With the coronavirus pandemic causing colleges and schools to close, students of all ages are taking classes online, and it has impacted learning for all students. Students majoring in education have been affected not only as students, but teachers as well. Throughout college, education majors participate in multiple field experiences in different classrooms, as well as spending a semester student teaching. During these experiences, students travel to area schools and observe teachers in the field first hand. These are also the times where future educators get their first experiences teaching. With the closure of area schools and colleges due to the coronavirus, education majors have seen their field experiences and student teaching experiences altered or all together postponed.
Concordia has over twenty seniors student teaching in area schools this semester, and many more students were in other field experiences or were about to start them. For education majors, these field experiences are a valuable and enriching part of their programs as they provide education majors with real-life classroom experience as they prepare to become teachers.
Sophomore music education major Payton Hausauer was preparing to complete a field experience for one of her classes this semester when area schools were forced to close and move to online learning.
“My clinical experiences remain a significant part of my life as an education major. It means a lot to have such wonderful experiences in the classroom and to get that hands-on experience that not all college students are fortunate enough to receive,” Hausauer said.
Seniors student teaching in area schools have found themselves in unprecedented experiences, as they have had to end or alter their student teaching with the movement to online learning. Senior art education major Ivy Mattson has been working with elementary students in her student teaching experience this semester.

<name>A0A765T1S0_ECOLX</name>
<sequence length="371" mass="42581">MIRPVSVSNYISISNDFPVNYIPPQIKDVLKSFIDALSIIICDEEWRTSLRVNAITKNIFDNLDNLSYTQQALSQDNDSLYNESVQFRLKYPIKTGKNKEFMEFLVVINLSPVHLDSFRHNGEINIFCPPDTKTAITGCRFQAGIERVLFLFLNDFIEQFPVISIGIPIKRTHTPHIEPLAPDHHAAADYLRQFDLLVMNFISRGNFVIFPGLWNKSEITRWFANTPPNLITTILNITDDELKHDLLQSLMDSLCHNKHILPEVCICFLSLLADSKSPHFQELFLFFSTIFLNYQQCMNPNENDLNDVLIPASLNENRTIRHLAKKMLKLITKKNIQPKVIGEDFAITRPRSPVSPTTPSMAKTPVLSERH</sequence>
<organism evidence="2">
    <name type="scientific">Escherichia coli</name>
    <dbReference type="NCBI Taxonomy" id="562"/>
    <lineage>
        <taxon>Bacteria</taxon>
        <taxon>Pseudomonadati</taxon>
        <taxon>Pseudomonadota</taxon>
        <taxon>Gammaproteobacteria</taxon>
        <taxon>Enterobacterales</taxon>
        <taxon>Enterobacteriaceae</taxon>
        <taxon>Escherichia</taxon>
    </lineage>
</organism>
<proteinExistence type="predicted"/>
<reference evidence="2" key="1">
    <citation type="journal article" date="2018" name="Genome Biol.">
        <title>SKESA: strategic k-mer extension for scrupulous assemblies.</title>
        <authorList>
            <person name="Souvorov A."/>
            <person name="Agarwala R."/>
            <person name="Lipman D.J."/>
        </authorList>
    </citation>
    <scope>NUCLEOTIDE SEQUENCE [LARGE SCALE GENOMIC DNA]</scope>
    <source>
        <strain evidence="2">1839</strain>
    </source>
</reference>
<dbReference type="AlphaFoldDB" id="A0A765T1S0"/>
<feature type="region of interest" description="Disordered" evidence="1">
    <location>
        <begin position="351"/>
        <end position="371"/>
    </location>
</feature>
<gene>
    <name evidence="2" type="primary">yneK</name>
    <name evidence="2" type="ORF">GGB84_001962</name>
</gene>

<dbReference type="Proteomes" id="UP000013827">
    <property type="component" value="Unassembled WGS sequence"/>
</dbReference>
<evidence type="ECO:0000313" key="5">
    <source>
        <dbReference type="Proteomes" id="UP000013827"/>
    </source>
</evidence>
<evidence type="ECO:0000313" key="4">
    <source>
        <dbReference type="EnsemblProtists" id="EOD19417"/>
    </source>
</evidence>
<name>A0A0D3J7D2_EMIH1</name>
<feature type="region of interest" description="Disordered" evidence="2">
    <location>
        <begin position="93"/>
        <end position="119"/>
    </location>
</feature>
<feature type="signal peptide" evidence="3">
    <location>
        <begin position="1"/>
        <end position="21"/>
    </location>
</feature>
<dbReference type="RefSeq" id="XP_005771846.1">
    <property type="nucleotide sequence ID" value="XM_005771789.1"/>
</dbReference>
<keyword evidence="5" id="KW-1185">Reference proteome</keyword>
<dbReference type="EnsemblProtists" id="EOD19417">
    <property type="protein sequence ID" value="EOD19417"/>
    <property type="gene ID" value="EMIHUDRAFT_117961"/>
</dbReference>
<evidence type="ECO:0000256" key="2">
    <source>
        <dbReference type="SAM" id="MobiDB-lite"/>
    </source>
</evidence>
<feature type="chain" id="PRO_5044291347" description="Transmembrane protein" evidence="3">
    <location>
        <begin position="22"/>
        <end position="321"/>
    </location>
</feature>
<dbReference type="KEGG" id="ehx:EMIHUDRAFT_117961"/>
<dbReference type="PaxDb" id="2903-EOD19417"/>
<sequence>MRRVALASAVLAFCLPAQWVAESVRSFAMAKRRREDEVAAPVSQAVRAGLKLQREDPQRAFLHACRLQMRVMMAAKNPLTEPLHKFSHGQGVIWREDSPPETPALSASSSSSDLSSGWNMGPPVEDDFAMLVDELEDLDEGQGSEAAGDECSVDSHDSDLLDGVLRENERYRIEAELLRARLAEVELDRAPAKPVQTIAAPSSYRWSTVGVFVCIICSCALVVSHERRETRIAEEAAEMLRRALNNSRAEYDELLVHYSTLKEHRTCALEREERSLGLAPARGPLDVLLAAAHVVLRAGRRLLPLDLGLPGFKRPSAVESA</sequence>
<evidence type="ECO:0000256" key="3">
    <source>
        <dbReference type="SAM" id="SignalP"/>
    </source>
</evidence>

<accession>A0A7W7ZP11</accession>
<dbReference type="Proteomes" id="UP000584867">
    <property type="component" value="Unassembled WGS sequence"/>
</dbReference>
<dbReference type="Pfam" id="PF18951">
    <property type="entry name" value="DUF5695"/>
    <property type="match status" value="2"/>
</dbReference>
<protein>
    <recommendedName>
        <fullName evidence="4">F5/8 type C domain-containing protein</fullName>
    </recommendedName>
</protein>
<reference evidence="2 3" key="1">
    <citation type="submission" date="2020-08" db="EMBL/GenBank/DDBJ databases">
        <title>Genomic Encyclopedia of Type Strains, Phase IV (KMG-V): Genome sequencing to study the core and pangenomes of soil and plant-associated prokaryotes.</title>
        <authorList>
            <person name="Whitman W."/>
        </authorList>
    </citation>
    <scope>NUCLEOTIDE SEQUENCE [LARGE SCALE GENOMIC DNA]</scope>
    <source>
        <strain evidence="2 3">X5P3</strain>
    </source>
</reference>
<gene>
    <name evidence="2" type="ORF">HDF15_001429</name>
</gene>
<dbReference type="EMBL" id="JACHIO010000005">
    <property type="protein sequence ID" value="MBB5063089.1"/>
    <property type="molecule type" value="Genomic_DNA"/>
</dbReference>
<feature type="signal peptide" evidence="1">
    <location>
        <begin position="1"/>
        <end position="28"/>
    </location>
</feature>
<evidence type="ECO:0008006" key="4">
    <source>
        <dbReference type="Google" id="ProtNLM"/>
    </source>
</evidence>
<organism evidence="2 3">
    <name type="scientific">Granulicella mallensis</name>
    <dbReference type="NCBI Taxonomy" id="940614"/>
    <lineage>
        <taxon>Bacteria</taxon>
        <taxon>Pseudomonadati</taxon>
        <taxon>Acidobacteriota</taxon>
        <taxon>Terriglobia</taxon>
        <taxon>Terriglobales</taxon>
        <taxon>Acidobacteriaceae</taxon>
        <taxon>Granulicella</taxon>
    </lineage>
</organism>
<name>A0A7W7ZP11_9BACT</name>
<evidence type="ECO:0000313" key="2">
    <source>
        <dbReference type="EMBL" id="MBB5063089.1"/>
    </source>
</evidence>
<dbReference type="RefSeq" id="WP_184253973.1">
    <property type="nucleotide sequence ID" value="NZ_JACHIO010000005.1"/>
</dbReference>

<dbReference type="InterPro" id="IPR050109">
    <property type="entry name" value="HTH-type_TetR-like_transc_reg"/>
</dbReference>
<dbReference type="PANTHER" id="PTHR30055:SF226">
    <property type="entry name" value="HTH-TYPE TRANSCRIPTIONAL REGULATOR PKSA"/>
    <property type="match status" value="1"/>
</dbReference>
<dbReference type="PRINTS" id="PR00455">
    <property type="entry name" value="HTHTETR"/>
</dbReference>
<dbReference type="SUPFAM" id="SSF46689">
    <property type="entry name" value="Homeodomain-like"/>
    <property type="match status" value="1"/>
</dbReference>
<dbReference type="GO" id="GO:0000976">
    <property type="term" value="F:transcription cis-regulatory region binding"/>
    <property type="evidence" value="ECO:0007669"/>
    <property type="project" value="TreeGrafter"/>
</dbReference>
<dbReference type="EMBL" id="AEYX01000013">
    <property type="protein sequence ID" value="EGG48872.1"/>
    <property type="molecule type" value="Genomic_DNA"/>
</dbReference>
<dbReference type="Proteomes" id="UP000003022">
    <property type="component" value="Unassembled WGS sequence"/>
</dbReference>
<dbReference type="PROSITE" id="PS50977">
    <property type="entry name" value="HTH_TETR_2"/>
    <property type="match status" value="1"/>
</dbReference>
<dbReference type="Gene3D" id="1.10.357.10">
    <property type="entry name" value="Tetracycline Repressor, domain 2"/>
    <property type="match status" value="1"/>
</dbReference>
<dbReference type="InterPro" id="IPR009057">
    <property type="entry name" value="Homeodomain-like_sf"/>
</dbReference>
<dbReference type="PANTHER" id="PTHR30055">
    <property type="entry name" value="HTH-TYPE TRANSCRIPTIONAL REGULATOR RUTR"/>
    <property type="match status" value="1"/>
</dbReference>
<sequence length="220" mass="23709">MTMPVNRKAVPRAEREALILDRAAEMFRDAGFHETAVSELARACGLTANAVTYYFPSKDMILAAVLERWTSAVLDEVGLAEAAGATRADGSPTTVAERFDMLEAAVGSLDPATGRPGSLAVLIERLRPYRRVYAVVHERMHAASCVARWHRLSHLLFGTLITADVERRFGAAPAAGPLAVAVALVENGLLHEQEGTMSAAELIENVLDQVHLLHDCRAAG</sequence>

“Before the college was closed, I had the incredible opportunity to work with over 670 students K-4 in my student teaching experience. I was able to provide developmentally responsive, fun art lessons that promoted student growth and learning in a hands-on way, fostering a positive relationship with my students, cooperating teacher, and other staff at the school,” Mattson said.
Mattson has been working with her cooperating teacher to create online lessons, which is a new challenge as the elementary students they work with might not have access to materials for their lessons.
Senior elementary education major Nicole DeBoer had the opportunity to work with younger children as well.
“I enjoyed seeing all my students’ smiling faces every day and getting to know each of them as individuals as well as students. There were challenges, for sure, but it was such a great learning experience and helped prepare me for the future. It confirmed my decision to teach young children,” she said.
While she is no longer in the classroom with her students, DeBoer is still able to have some connection with them online.
“I miss my students and I miss teaching. This past week I made a video to say hello to my students and give them an update on what I have been doing, and it brightened my day to see that quite a few of my students commented on the video to say hi back,” she said.
The Education Department has not made plans yet about missed clinical hours. However, the department is working to make sure students graduate on time and are able to attain licensure, as this is a major concern among senior education majors.
This is a hard time for students, but the three education majors have some positive thoughts for education majors and Concordia students. Hausauer encourages people to look towards the future and remain hopeful.
“I think the greatest thing we can do right now is to remember that there is a life outside of quarantine. Whenever I am feeling down about the situation, I try to plan future events. For example, I started a summer bucket list with places I want to see and things I want to do to remind myself that this too shall pass,” she said.
Annie is a senior double-majoring in Environmental Studies and Heritage and Museum Studies, as well as minoring in German. She loves adventures, coffee, and dogs. This is her third year with the Concordian.